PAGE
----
One of the 12,000 people in Arkansas who have been summarily kicked off of Medicaid and who are suing the state over it is Adrian McGonigal. Ironically, this formerly full-time worker ultimately lost his job over the state's work requirement. The Washington Post's Catherine Rampell features McGonigal in a story about how badly the new requirement is harming the people it purports to help.
McGonigal worked full time at a chicken plant, despite having the chronic lung disease COPD. The disease was managed by prescription medication that was funded by Medicaid he qualified for under the state's expansion plan. He says he didn't get clear information on how to report his work. "Like many I spoke with, McGonigal says he got confusing and sometimes conflicting information from the state's Department of Human Services, which told him to report online," Rampell writes. "He doesn't have a cellphone or computer, so he borrowed his sister-in-law's smartphone."
"I thought that everything was good," he told me in an interview for The Post and "PBS NewsHour." "I thought it was just a one-time deal that you reported it, and then that was it."
The state requires enrollees to report every month, but didn't communicate that to McGonigal. He didn't find out that he had been dropped until he tried to fill his COPD prescription and was told he no longer had coverage. Without the medication, he ended up in the emergency room and missed work. "I tried to stick it out, and still go to work, but I just couldn't do it," he said. He was laid off. Losing Medicaid coverage made him lose his job.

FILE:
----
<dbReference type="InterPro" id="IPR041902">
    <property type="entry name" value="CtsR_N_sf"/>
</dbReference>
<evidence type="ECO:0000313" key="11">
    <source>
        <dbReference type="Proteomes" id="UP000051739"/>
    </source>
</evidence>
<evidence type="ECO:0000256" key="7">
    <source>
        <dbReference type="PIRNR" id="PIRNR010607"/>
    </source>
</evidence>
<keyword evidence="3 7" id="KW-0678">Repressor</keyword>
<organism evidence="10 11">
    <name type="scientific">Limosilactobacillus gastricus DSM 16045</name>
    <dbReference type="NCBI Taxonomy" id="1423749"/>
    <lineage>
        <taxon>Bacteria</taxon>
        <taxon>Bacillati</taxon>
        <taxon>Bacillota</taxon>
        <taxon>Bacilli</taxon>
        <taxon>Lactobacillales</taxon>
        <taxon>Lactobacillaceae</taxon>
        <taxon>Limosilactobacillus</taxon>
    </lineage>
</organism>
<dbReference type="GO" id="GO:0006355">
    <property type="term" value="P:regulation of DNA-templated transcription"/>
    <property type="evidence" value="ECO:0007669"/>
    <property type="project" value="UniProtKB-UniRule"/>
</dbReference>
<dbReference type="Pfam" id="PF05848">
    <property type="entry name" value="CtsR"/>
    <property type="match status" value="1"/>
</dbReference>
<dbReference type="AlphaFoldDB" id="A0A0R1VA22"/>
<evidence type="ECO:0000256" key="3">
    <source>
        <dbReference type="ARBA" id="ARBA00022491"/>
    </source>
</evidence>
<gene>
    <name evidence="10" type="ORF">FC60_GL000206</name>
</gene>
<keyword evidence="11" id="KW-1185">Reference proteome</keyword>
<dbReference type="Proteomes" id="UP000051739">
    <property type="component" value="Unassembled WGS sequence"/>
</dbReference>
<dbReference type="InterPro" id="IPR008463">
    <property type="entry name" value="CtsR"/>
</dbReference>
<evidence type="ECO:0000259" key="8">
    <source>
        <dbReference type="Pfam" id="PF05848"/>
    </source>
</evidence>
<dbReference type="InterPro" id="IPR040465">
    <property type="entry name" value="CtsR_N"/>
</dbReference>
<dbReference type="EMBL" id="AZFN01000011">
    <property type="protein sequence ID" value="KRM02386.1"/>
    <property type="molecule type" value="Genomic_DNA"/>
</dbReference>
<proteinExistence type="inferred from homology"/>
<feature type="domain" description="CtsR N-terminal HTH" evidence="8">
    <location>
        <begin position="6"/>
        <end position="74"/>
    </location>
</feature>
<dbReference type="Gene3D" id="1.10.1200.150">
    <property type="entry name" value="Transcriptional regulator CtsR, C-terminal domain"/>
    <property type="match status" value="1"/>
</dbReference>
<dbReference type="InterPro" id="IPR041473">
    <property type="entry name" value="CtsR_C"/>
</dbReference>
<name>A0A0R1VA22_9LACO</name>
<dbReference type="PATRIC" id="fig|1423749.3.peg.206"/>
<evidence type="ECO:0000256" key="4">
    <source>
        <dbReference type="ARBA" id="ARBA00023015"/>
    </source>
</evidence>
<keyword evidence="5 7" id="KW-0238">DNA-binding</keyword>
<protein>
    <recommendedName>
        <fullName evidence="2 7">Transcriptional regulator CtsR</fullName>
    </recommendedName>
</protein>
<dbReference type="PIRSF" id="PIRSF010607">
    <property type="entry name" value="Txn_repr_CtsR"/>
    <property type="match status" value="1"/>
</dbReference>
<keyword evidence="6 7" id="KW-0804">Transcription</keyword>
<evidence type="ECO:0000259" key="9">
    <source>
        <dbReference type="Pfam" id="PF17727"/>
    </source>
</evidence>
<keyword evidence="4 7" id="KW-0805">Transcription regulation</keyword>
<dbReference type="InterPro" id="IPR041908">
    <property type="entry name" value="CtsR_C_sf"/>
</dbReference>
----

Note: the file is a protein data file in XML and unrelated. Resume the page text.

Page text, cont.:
Here's one of the real kickers to what Arkansas is doing: Enrollees are required to report their hours online, a cost-saving measure by the state to avoid hiring more staff to take the reports by phone, in person, or through the mail. But this: "Most indefensibly, the website shuts down every single night between 9 p.m. and 7 a.m. for 'scheduled maintenance.'"
That's just cruel. And likely unconstitutional, as McGonigal seeks to prove.